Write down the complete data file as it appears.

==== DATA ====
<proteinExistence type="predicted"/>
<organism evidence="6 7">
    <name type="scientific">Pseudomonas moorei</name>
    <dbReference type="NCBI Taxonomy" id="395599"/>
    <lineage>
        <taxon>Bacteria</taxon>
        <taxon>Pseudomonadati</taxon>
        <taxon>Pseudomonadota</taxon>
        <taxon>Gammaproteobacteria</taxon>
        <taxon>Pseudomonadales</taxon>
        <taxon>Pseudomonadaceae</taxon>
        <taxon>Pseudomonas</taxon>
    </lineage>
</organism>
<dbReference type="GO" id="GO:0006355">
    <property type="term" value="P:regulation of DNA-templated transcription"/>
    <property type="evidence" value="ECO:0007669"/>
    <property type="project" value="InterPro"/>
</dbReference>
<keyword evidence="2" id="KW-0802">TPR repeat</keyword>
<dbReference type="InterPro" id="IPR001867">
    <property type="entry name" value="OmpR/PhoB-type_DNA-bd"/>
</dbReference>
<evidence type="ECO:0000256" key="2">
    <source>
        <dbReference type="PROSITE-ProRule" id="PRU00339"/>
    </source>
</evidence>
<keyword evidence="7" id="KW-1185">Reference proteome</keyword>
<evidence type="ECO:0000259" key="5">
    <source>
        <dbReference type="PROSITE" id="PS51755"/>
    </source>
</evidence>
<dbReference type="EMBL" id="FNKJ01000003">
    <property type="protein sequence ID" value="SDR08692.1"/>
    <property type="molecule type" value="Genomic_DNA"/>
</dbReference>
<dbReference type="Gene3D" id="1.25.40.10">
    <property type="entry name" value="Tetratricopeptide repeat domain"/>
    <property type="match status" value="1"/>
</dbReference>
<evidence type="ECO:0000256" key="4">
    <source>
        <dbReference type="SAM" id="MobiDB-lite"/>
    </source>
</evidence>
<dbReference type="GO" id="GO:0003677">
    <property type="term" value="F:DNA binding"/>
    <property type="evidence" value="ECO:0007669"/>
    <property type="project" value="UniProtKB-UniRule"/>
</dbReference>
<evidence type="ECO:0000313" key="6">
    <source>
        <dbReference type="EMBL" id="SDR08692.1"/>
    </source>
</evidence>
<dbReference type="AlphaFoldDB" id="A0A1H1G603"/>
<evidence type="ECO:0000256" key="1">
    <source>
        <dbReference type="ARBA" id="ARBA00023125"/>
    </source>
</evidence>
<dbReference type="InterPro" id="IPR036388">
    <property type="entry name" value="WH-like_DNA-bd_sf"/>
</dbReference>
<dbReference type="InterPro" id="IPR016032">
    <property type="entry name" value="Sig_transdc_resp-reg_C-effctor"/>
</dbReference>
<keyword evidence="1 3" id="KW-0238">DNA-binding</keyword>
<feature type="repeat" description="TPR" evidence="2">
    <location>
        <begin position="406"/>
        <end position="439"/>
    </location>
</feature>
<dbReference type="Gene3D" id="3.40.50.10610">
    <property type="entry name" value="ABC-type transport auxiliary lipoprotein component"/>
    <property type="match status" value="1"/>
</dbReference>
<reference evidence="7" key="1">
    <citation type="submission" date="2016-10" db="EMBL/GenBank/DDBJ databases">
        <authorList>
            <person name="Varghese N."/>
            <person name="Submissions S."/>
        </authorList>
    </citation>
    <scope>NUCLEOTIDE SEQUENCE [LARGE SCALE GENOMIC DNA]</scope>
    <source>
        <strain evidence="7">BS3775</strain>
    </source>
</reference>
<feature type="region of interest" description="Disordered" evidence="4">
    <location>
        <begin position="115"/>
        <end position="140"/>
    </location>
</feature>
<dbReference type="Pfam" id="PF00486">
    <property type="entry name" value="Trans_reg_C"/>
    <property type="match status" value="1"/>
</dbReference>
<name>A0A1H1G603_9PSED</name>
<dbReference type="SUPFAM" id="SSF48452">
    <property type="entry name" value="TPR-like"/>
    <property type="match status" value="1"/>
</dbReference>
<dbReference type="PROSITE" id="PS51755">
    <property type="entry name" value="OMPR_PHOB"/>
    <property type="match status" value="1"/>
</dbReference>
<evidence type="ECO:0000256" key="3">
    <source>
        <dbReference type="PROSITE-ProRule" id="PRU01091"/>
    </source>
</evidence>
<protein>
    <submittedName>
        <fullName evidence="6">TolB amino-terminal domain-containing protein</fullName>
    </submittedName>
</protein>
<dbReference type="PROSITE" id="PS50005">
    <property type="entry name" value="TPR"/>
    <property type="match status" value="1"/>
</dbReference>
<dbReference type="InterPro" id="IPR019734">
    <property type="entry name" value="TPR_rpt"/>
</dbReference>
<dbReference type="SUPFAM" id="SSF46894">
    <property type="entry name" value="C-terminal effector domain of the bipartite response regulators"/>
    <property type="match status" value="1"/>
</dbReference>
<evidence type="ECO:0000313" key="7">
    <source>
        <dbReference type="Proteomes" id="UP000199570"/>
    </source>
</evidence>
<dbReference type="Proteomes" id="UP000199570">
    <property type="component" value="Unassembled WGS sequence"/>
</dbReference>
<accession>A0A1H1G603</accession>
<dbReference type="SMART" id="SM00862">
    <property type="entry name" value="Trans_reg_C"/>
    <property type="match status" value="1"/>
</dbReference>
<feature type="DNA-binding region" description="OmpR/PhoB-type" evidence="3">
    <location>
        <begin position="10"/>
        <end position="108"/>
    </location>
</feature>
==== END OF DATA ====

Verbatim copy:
<proteinExistence type="predicted"/>
<organism evidence="6 7">
    <name type="scientific">Pseudomonas moorei</name>
    <dbReference type="NCBI Taxonomy" id="395599"/>
    <lineage>
        <taxon>Bacteria</taxon>
        <taxon>Pseudomonadati</taxon>
        <taxon>Pseudomonadota</taxon>
        <taxon>Gammaproteobacteria</taxon>
        <taxon>Pseudomonadales</taxon>
        <taxon>Pseudomonadaceae</taxon>
        <taxon>Pseudomonas</taxon>
    </lineage>
</organism>
<dbReference type="GO" id="GO:0006355">
    <property type="term" value="P:regulation of DNA-templated transcription"/>
    <property type="evidence" value="ECO:0007669"/>
    <property type="project" value="InterPro"/>
</dbReference>
<keyword evidence="2" id="KW-0802">TPR repeat</keyword>
<dbReference type="InterPro" id="IPR001867">
    <property type="entry name" value="OmpR/PhoB-type_DNA-bd"/>
</dbReference>
<evidence type="ECO:0000256" key="2">
    <source>
        <dbReference type="PROSITE-ProRule" id="PRU00339"/>
    </source>
</evidence>
<keyword evidence="7" id="KW-1185">Reference proteome</keyword>
<evidence type="ECO:0000259" key="5">
    <source>
        <dbReference type="PROSITE" id="PS51755"/>
    </source>
</evidence>
<dbReference type="EMBL" id="FNKJ01000003">
    <property type="protein sequence ID" value="SDR08692.1"/>
    <property type="molecule type" value="Genomic_DNA"/>
</dbReference>
<dbReference type="Gene3D" id="1.25.40.10">
    <property type="entry name" value="Tetratricopeptide repeat domain"/>
    <property type="match status" value="1"/>
</dbReference>
<evidence type="ECO:0000256" key="4">
    <source>
        <dbReference type="SAM" id="MobiDB-lite"/>
    </source>
</evidence>
<dbReference type="GO" id="GO:0003677">
    <property type="term" value="F:DNA binding"/>
    <property type="evidence" value="ECO:0007669"/>
    <property type="project" value="UniProtKB-UniRule"/>
</dbReference>
<evidence type="ECO:0000313" key="6">
    <source>
        <dbReference type="EMBL" id="SDR08692.1"/>
    </source>
</evidence>
<dbReference type="AlphaFoldDB" id="A0A1H1G603"/>
<evidence type="ECO:0000256" key="1">
    <source>
        <dbReference type="ARBA" id="ARBA00023125"/>
    </source>
</evidence>
<dbReference type="InterPro" id="IPR036388">
    <property type="entry name" value="WH-like_DNA-bd_sf"/>
</dbReference>
<dbReference type="InterPro" id="IPR016032">
    <property type="entry name" value="Sig_transdc_resp-reg_C-effctor"/>
</dbReference>
<keyword evidence="1 3" id="KW-0238">DNA-binding</keyword>
<feature type="repeat" description="TPR" evidence="2">
    <location>
        <begin position="406"/>
        <end position="439"/>
    </location>
</feature>
<dbReference type="Gene3D" id="3.40.50.10610">
    <property type="entry name" value="ABC-type transport auxiliary lipoprotein component"/>
    <property type="match status" value="1"/>
</dbReference>
<reference evidence="7" key="1">
    <citation type="submission" date="2016-10" db="EMBL/GenBank/DDBJ databases">
        <authorList>
            <person name="Varghese N."/>
            <person name="Submissions S."/>
        </authorList>
    </citation>
    <scope>NUCLEOTIDE SEQUENCE [LARGE SCALE GENOMIC DNA]</scope>
    <source>
        <strain evidence="7">BS3775</strain>
    </source>
</reference>
<feature type="region of interest" description="Disordered" evidence="4">
    <location>
        <begin position="115"/>
        <end position="140"/>
    </location>
</feature>
<dbReference type="Pfam" id="PF00486">
    <property type="entry name" value="Trans_reg_C"/>
    <property type="match status" value="1"/>
</dbReference>
<name>A0A1H1G603_9PSED</name>
<dbReference type="SUPFAM" id="SSF48452">
    <property type="entry name" value="TPR-like"/>
    <property type="match status" value="1"/>
</dbReference>
<dbReference type="PROSITE" id="PS51755">
    <property type="entry name" value="OMPR_PHOB"/>
    <property type="match status" value="1"/>
</dbReference>
<evidence type="ECO:0000256" key="3">
    <source>
        <dbReference type="PROSITE-ProRule" id="PRU01091"/>
    </source>
</evidence>
<protein>
    <submittedName>
        <fullName evidence="6">TolB amino-terminal domain-containing protein</fullName>
    </submittedName>
</protein>
<dbReference type="PROSITE" id="PS50005">
    <property type="entry name" value="TPR"/>
    <property type="match status" value="1"/>
</dbReference>
<dbReference type="InterPro" id="IPR019734">
    <property type="entry name" value="TPR_rpt"/>
</dbReference>
<dbReference type="SUPFAM" id="SSF46894">
    <property type="entry name" value="C-terminal effector domain of the bipartite response regulators"/>
    <property type="match status" value="1"/>
</dbReference>
<evidence type="ECO:0000313" key="7">
    <source>
        <dbReference type="Proteomes" id="UP000199570"/>
    </source>
</evidence>
<dbReference type="Proteomes" id="UP000199570">
    <property type="component" value="Unassembled WGS sequence"/>
</dbReference>
<accession>A0A1H1G603</accession>
<dbReference type="SMART" id="SM00862">
    <property type="entry name" value="Trans_reg_C"/>
    <property type="match status" value="1"/>
</dbReference>
<feature type="DNA-binding region" description="OmpR/PhoB-type" evidence="3">
    <location>
        <begin position="10"/>
        <end position="108"/>
    </location>
</feature>